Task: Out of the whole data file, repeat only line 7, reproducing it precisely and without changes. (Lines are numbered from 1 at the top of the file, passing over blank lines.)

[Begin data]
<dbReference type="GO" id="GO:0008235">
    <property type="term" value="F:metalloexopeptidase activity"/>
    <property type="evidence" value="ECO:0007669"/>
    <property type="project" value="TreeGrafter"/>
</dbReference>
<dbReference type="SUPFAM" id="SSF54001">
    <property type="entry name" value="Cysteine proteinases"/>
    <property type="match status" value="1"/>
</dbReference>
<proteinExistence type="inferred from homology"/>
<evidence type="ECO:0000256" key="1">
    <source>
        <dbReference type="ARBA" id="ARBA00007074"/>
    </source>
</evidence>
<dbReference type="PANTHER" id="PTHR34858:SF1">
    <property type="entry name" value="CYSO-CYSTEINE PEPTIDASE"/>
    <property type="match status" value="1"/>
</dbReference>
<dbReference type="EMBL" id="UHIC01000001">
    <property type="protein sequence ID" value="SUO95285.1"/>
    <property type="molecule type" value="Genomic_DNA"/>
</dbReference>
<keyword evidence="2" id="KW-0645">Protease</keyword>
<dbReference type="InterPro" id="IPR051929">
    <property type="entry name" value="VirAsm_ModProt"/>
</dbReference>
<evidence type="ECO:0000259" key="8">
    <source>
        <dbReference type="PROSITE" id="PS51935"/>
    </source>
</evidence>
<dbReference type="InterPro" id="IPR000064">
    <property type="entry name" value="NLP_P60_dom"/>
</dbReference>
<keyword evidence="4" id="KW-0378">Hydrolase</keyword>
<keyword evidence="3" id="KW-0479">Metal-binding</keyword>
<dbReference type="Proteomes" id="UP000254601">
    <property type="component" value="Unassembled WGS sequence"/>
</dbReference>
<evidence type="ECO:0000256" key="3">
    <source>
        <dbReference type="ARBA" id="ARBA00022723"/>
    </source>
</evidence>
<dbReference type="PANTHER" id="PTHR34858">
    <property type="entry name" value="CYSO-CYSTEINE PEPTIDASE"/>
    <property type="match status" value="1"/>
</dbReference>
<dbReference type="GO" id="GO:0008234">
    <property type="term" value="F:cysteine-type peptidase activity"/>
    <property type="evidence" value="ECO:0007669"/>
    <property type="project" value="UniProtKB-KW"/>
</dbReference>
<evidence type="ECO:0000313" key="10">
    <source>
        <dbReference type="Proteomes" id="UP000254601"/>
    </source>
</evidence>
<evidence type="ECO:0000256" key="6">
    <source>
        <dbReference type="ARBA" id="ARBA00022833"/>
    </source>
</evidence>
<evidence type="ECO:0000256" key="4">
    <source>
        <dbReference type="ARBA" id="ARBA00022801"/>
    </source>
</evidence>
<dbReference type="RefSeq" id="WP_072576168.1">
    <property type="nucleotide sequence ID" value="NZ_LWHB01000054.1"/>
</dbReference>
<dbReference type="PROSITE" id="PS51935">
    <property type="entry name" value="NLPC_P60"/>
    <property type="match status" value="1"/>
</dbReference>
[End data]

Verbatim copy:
    <property type="entry name" value="Cysteine proteinases"/>